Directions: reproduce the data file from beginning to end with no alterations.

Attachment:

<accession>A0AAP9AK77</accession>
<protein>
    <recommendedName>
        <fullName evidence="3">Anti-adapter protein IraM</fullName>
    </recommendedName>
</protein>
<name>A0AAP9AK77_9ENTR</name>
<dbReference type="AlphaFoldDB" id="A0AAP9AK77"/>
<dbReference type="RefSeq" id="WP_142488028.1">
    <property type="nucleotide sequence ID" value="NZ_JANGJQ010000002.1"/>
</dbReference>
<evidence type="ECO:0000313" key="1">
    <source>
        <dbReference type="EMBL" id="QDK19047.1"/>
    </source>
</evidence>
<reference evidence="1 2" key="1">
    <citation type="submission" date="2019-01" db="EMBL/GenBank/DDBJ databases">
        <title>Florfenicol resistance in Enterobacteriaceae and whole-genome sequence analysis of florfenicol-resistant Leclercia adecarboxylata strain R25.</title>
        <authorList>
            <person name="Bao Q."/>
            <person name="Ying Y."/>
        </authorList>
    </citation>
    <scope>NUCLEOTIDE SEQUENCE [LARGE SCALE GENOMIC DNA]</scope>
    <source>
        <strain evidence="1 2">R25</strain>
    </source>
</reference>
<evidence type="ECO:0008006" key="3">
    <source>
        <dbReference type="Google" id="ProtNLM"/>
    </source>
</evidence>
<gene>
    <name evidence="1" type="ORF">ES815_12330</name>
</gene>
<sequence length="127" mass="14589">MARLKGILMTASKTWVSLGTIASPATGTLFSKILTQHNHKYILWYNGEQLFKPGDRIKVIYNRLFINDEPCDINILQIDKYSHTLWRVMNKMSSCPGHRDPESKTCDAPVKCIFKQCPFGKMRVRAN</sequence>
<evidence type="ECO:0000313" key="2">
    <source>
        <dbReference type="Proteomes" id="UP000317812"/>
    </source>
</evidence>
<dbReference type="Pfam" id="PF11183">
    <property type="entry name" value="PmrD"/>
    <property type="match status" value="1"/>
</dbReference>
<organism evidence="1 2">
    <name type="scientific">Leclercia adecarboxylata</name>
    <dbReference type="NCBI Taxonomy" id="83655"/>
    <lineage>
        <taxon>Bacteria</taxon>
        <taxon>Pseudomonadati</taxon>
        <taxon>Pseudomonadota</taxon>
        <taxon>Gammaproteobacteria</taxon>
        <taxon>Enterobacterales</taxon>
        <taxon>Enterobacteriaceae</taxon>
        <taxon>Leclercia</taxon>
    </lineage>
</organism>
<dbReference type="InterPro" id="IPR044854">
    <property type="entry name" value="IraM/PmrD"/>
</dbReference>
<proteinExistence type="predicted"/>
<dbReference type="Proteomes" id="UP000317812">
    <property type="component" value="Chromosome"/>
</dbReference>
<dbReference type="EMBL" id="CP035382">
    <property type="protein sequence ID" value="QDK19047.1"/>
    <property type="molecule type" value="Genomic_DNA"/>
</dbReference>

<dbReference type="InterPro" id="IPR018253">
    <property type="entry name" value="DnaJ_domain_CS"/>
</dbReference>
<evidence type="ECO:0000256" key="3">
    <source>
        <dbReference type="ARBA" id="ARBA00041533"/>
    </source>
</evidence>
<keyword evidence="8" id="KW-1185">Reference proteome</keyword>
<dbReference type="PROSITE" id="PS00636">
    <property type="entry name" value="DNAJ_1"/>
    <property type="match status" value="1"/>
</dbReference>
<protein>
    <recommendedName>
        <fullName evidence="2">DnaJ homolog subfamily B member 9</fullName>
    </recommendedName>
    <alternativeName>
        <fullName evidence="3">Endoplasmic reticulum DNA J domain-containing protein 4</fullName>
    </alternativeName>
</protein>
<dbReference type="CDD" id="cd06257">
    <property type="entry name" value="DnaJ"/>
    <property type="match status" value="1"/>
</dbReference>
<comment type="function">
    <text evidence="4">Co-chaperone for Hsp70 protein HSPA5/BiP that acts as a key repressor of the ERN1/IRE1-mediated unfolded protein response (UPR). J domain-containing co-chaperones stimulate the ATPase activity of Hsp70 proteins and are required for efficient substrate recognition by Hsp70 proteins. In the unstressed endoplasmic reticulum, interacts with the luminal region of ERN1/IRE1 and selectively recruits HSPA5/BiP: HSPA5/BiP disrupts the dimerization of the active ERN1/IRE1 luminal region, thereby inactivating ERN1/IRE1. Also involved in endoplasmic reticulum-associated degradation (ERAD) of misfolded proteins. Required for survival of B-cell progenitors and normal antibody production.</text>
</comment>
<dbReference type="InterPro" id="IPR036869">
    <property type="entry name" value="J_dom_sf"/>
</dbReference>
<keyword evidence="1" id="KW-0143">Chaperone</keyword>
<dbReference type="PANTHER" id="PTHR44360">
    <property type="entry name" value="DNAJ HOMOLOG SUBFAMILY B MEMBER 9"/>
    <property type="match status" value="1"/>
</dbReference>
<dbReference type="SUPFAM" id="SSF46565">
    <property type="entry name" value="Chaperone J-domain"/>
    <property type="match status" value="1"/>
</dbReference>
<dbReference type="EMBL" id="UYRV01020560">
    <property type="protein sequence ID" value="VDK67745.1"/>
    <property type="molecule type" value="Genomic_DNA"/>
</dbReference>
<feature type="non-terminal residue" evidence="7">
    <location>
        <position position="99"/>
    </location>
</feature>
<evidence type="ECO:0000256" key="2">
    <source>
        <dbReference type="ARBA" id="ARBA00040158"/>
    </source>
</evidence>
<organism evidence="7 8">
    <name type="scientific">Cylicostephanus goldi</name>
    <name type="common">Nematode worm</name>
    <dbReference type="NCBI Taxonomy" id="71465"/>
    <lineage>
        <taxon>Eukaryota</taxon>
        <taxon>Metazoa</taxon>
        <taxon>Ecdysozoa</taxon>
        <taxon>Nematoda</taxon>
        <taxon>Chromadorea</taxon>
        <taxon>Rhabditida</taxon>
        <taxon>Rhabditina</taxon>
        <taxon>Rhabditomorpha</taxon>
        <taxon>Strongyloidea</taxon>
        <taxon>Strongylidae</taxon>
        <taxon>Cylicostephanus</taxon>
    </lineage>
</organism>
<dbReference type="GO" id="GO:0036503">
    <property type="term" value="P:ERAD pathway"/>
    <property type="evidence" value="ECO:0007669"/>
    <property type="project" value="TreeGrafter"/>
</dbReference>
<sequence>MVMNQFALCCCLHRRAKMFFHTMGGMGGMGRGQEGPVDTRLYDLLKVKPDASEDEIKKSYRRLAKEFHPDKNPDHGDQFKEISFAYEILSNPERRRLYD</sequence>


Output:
<accession>A0AAP9AK77</accession>
<protein>
    <recommendedName>
        <fullName evidence="3">Anti-adapter protein IraM</fullName>
    </recommendedName>
</protein>
<name>A0AAP9AK77_9ENTR</name>
<dbReference type="AlphaFoldDB" id="A0AAP9AK77"/>
<dbReference type="RefSeq" id="WP_142488028.1">
    <property type="nucleotide sequence ID" value="NZ_JANGJQ010000002.1"/>
</dbReference>
<evidence type="ECO:0000313" key="1">
    <source>
        <dbReference type="EMBL" id="QDK19047.1"/>
    </source>
</evidence>
<reference evidence="1 2" key="1">
    <citation type="submission" date="2019-01" db="EMBL/GenBank/DDBJ databases">
        <title>Florfenicol resistance in Enterobacteriaceae and whole-genome sequence analysis of florfenicol-resistant Leclercia adecarboxylata strain R25.</title>
        <authorList>
            <person name="Bao Q."/>
            <person name="Ying Y."/>
        </authorList>
    </citation>
    <scope>NUCLEOTIDE SEQUENCE [LARGE SCALE GENOMIC DNA]</scope>
    <source>
        <strain evidence="1 2">R25</strain>
    </source>
</reference>
<evidence type="ECO:0008006" key="3">
    <source>
        <dbReference type="Google" id="ProtNLM"/>
    </source>
</evidence>
<gene>
    <name evidence="1" type="ORF">ES815_12330</name>
</gene>
<sequence length="127" mass="14589">MARLKGILMTASKTWVSLGTIASPATGTLFSKILTQHNHKYILWYNGEQLFKPGDRIKVIYNRLFINDEPCDINILQIDKYSHTLWRVMNKMSSCPGHRDPESKTCDAPVKCIFKQCPFGKMRVRAN</sequence>
<evidence type="ECO:0000313" key="2">
    <source>
        <dbReference type="Proteomes" id="UP000317812"/>
    </source>
</evidence>
<dbReference type="Pfam" id="PF11183">
    <property type="entry name" value="PmrD"/>
    <property type="match status" value="1"/>
</dbReference>
<organism evidence="1 2">
    <name type="scientific">Leclercia adecarboxylata</name>
    <dbReference type="NCBI Taxonomy" id="83655"/>
    <lineage>
        <taxon>Bacteria</taxon>
        <taxon>Pseudomonadati</taxon>
        <taxon>Pseudomonadota</taxon>
        <taxon>Gammaproteobacteria</taxon>
        <taxon>Enterobacterales</taxon>
        <taxon>Enterobacteriaceae</taxon>
        <taxon>Leclercia</taxon>
    </lineage>
</organism>
<dbReference type="InterPro" id="IPR044854">
    <property type="entry name" value="IraM/PmrD"/>
</dbReference>
<proteinExistence type="predicted"/>
<dbReference type="Proteomes" id="UP000317812">
    <property type="component" value="Chromosome"/>
</dbReference>
<dbReference type="EMBL" id="CP035382">
    <property type="protein sequence ID" value="QDK19047.1"/>
    <property type="molecule type" value="Genomic_DNA"/>
</dbReference>

<dbReference type="InterPro" id="IPR018253">
    <property type="entry name" value="DnaJ_domain_CS"/>
</dbReference>
<evidence type="ECO:0000256" key="3">
    <source>
        <dbReference type="ARBA" id="ARBA00041533"/>
    </source>
</evidence>
<keyword evidence="8" id="KW-1185">Reference proteome</keyword>
<dbReference type="PROSITE" id="PS00636">
    <property type="entry name" value="DNAJ_1"/>
    <property type="match status" value="1"/>
</dbReference>
<protein>
    <recommendedName>
        <fullName evidence="2">DnaJ homolog subfamily B member 9</fullName>
    </recommendedName>
    <alternativeName>
        <fullName evidence="3">Endoplasmic reticulum DNA J domain-containing protein 4</fullName>
    </alternativeName>
</protein>
<dbReference type="CDD" id="cd06257">
    <property type="entry name" value="DnaJ"/>
    <property type="match status" value="1"/>
</dbReference>
<comment type="function">
    <text evidence="4">Co-chaperone for Hsp70 protein HSPA5/BiP that acts as a key repressor of the ERN1/IRE1-mediated unfolded protein response (UPR). J domain-containing co-chaperones stimulate the ATPase activity of Hsp70 proteins and are required for efficient substrate recognition by Hsp70 proteins. In the unstressed endoplasmic reticulum, interacts with the luminal region of ERN1/IRE1 and selectively recruits HSPA5/BiP: HSPA5/BiP disrupts the dimerization of the active ERN1/IRE1 luminal region, thereby inactivating ERN1/IRE1. Also involved in endoplasmic reticulum-associated degradation (ERAD) of misfolded proteins. Required for survival of B-cell progenitors and normal antibody production.</text>
</comment>
<dbReference type="InterPro" id="IPR036869">
    <property type="entry name" value="J_dom_sf"/>
</dbReference>
<keyword evidence="1" id="KW-0143">Chaperone</keyword>
<dbReference type="PANTHER" id="PTHR44360">
    <property type="entry name" value="DNAJ HOMOLOG SUBFAMILY B MEMBER 9"/>
    <property type="match status" value="1"/>
</dbReference>
<dbReference type="SUPFAM" id="SSF46565">
    <property type="entry name" value="Chaperone J-domain"/>
    <property type="match status" value="1"/>
</dbReference>
<dbReference type="EMBL" id="UYRV01020560">
    <property type="protein sequence ID" value="VDK67745.1"/>
    <property type="molecule type" value="Genomic_DNA"/>
</dbReference>
<feature type="non-terminal residue" evidence="7">
    <location>
        <position position="99"/>
    </location>
</feature>
<evidence type="ECO:0000256" key="2">
    <source>
        <dbReference type="ARBA" id="ARBA00040158"/>
    </source>
</evidence>
<organism evidence="7 8">
    <name type="scientific">Cylicostephanus goldi</name>
    <name type="common">Nematode worm</name>
    <dbReference type="NCBI Taxonomy" id="71465"/>
    <lineage>
        <taxon>Eukaryota</taxon>
        <taxon>Metazoa</taxon>
        <taxon>Ecdysozoa</taxon>
        <taxon>Nematoda</taxon>
        <taxon>Chromadorea</taxon>
        <taxon>Rhabditida</taxon>
        <taxon>Rhabditina</taxon>
        <taxon>Rhabditomorpha</taxon>
        <taxon>Strongyloidea</taxon>
        <taxon>Strongylidae</taxon>
        <taxon>Cylicostephanus</taxon>
    </lineage>
</organism>
<dbReference type="GO" id="GO:0036503">
    <property type="term" value="P:ERAD pathway"/>
    <property type="evidence" value="ECO:0007669"/>
    <property type="project" value="TreeGrafter"/>
</dbReference>
<sequence>MVMNQFALCCCLHRRAKMFFHTMGGMGGMGRGQEGPVDTRLYDLLKVKPDASEDEIKKSYRRLAKEFHPDKNPDHGDQFKEISFAYEILSNPERRRLYD</sequence>